Friday, August 10, 2012

Moving on

Moving on

When you are told your child has a disability, it’s bound to be a shock. Suddenly, you feel different—set apart from other people. Your child seems different too. It’s hard to adjust. You may begin to wonder:
• Why did this happen to me?
• Is it something I did or didn’t do?
• Is it from my side of the family?
• How is this going to turn out?
Most parents of disabled children have these questions. That’s why they need support. They need to resolve their own feelings before they can help their child deal with the disability. Fortunately,
there are many sources of help for disabled children and their families.
So, if you have a disabled child or suspect that you may:
• Get a complete diagnosis as soon as possible.
• Be realistic about the disability, but provide the oppor- tunities for growth every child needs.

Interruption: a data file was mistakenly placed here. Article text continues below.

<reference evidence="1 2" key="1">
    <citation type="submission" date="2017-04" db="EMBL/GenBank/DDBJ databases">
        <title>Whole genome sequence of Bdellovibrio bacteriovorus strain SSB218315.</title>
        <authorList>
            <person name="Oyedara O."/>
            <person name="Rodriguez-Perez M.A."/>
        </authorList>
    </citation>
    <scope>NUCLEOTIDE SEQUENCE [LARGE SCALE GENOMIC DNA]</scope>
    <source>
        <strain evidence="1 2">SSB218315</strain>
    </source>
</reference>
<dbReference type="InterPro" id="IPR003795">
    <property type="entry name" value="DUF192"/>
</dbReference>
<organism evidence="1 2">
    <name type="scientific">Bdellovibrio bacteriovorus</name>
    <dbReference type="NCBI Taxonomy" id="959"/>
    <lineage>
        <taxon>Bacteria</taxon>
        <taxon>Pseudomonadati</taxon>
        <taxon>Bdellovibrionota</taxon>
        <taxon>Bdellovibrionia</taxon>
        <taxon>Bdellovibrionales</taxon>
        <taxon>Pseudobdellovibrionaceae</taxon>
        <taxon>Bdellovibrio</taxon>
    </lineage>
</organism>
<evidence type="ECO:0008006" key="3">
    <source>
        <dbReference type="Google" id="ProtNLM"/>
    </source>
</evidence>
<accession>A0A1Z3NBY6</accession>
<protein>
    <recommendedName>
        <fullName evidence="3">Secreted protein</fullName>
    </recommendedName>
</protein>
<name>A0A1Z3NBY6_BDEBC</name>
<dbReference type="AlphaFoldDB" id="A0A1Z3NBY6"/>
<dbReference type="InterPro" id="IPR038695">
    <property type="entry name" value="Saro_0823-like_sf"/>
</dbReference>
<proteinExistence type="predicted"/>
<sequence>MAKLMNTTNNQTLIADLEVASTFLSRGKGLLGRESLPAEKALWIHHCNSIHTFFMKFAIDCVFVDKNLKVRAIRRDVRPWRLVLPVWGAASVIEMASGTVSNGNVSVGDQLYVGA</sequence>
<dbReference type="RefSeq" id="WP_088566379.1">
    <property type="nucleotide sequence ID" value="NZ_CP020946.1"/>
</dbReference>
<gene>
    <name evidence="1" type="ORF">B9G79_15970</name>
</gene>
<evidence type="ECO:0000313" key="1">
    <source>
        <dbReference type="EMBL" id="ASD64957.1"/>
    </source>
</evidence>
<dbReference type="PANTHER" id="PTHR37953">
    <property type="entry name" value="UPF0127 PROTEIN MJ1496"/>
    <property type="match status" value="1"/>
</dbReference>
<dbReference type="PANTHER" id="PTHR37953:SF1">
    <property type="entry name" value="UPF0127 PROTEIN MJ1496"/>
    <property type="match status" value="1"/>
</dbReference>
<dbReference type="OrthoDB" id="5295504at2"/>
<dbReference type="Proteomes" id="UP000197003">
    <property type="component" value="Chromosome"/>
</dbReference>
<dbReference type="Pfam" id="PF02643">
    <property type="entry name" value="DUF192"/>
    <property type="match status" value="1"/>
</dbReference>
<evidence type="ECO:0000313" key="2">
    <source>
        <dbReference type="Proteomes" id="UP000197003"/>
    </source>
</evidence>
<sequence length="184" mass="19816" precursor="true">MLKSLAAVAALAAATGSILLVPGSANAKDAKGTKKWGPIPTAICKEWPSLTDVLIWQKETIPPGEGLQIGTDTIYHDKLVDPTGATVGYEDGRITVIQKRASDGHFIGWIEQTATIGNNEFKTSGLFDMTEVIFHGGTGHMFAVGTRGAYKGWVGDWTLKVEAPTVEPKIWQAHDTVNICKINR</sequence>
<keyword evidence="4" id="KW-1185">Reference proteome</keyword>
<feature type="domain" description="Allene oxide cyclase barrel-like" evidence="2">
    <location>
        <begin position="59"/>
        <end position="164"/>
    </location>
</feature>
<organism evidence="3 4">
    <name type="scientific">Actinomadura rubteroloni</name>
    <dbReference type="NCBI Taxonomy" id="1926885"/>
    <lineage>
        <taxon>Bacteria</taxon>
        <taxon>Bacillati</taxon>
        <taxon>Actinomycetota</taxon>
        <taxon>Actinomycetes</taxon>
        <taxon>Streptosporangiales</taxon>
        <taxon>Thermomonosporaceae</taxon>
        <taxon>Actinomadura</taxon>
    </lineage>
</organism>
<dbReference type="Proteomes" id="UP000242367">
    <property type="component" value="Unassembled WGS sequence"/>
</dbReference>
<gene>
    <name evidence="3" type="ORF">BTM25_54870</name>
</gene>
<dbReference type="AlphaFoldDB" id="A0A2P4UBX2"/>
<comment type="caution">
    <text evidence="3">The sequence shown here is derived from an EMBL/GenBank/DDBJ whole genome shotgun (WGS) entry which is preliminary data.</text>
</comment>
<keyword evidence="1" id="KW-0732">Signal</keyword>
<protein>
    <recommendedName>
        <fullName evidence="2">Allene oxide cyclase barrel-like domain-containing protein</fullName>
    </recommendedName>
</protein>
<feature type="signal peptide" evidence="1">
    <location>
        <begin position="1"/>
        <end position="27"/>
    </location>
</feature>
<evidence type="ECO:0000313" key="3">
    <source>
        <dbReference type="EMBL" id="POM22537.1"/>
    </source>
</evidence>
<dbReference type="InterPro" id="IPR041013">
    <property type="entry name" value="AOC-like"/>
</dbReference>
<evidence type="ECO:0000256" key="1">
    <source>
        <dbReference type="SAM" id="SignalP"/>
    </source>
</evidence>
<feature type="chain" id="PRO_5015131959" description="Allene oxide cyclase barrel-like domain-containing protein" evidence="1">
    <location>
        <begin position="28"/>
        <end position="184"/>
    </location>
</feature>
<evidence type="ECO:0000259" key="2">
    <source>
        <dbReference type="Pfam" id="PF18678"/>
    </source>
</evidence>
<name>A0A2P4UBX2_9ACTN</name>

• Treat your child as a regular member of the family.
• Seek out support groups and professional organizations for disabled children and their parents.
What can you hope for a disabled child? Some disabled children will need supervision or physical care all of their lives. A few may have to live in a special home or an institution. But a great many will become self-supporting, marry, and have children
of their own.
Whatever the disability, your child needs opportunities to grow and “become,” just like any child.

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